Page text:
Octopath Traveler’s storylines are not bad, they are just average at best, and barely memorable due to how the structure had to be made. So, if you are a player who loves a very well fleshed-out character development, good plot twists, and an intriguing story, for most critics (myself included), this game will fall short for you.

But again, it really depends on your standards and how much you value this aspect that may be a breaking point into buying this game or just avoid it.

QUICK RECommendations: Other retro rpgs you might want to check instead

SUIKODEN IISuikoden 2Probably the best-underrated JRPG ever made.
Also, it’s the inspiration behind Eiyuden Chronicle.
Chrono TriggerChrono TriggerFrom the creators of the Dragon Quest series. This is
Square as its finest.
Final Fantasy VIFinal Fantasy 6Level-Grind is real. But seriously many FF veterans
regards FFVI as the best game in the series.
Lunar 2: Eternal BlueLunar 2 eternal blueRetro JRPG with great voice acting and fully animated
hand-drawn cutscenes.
Tales of Phantasiatales of phantasiaThe OG in the Tales franchise is also hands down 1 of the
The best in the series definitely a must-try.


OT is undeniably stunning with its visuals which is one of the best among the “retro” trending that really itches that tick for a 16-bit look and a return to that glorious SNES era. But the issues like repetitive gameplay, repetitive dungeons, lack of puzzles, lack of meaningful character interaction, and bland storylines leave A LOT to be desired from this game.

Sure, a lot of players won’t mind a linear dungeon, or repetitive gameplay, or a bland storyline as long as other aspects of the game make up for it… but all of them together is a sure recipe to make A LOT of players incredibly bored of your game, and even drop it midway.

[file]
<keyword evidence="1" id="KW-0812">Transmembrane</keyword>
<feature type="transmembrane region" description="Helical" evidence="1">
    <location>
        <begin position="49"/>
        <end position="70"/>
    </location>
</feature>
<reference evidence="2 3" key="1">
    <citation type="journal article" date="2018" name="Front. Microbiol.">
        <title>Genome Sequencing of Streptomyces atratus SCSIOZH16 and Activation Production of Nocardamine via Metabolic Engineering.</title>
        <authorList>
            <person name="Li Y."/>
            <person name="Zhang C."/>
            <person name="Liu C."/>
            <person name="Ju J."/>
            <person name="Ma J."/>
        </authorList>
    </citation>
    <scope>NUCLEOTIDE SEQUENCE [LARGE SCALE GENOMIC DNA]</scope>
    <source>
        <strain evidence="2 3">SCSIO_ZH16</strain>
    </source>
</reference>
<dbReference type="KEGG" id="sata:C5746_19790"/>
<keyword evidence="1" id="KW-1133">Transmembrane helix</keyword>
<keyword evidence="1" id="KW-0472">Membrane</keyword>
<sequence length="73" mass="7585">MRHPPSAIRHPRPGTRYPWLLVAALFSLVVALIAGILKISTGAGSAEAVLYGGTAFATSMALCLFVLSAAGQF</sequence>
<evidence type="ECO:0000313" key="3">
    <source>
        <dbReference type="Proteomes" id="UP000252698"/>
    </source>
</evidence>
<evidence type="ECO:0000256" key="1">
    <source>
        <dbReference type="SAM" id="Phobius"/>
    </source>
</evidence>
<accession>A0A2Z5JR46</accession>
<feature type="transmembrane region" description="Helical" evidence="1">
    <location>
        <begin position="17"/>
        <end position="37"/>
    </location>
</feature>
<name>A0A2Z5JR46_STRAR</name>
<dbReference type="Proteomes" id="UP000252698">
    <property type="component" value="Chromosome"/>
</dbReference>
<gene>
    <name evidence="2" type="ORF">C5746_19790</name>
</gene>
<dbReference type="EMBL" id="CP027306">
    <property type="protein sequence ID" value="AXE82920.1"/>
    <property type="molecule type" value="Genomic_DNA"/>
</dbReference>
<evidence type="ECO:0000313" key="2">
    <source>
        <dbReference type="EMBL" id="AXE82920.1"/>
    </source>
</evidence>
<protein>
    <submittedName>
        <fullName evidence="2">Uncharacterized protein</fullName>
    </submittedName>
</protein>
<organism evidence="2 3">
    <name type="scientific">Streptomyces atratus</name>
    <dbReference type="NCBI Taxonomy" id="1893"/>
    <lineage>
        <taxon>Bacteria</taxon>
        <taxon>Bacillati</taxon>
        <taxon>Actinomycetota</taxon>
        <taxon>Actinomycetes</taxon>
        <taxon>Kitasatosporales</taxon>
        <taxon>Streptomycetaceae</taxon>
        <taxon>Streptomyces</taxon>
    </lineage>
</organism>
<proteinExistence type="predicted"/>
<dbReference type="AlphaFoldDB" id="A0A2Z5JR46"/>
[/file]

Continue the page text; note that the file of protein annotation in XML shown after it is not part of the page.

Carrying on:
OT feels like that REALLY BEAUTIFUL girl (or boy, if you’re a gamer girl 😉 ) that you would LOVE to have a girlfriend and happens to like you back… only to find out after a couple of dates that she’s boring, with a severe lack of topics to talk about and with little in common. You really want to love her due to how stunning and cute she looks, but… the spark is just not there.

Gabriel is an aspiring Game Developer, currently in the works for a Final Fantasy Tactics inspired game.
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 by RJ Go in January 30, 2021

This is really on point and I love how brutally honest the opinions here. Great read!

 by michael in August 12, 2021

this is very well written and I agree with a lot of this. The random encounters and bench members not leveling up certainly didn't help. But the battle system isn't really "New" just because it's "different" than other ones out there. You are just hitting the monster with what it's weak to. That's a no brainer that's in every game. That is not strategy, especially when you have done it 100 times already. Turn based JRPGS often make up for this lack of meaningful choice and skill by having the strategy be on the progression side, with character development, equipment, etc, but guess what is extremely barebones in octopath traveler? Yep. In games like FF7 and trails you have materia choices which let you play around with your characters' stats and what they can do, and most modern games let you avoid enemies because, if you are sick of battles, you don't want to frickin battle anymore!! Action RPGs demand skill - ideally - while Strategy RPGs have meaningful choices. Turn based RPGs often lack both of those. Trails makes up for it a lot by including timing in there. When to use an S break, etc. I think there is an opportunity to use positioning more in JRPG because in an actual battle, historically it's arguably the most important thing other than force. And force is brainless. There is also opportunities to have more of a trade off. Things like I can use this move that is powerful but costs HP that will endanger my life. Or I can use MP to cast Explosion!!! but then I won't have MP to heal. Sure there are plenty of systems that have that potential but none of them really force you to make choices. Usually what you need to do is pretty obvious. Often the only battles that are challenging are ones with status effects or instant KOs and that's just because they take control away from you.

 by RJ Go in August 13, 2021

I agree Michael. While the retro graphics and music are definitely superb I just couldn't get myself to finish the game. I feel they forced the game to have those gimmicks but the gameplay just fell apart for me.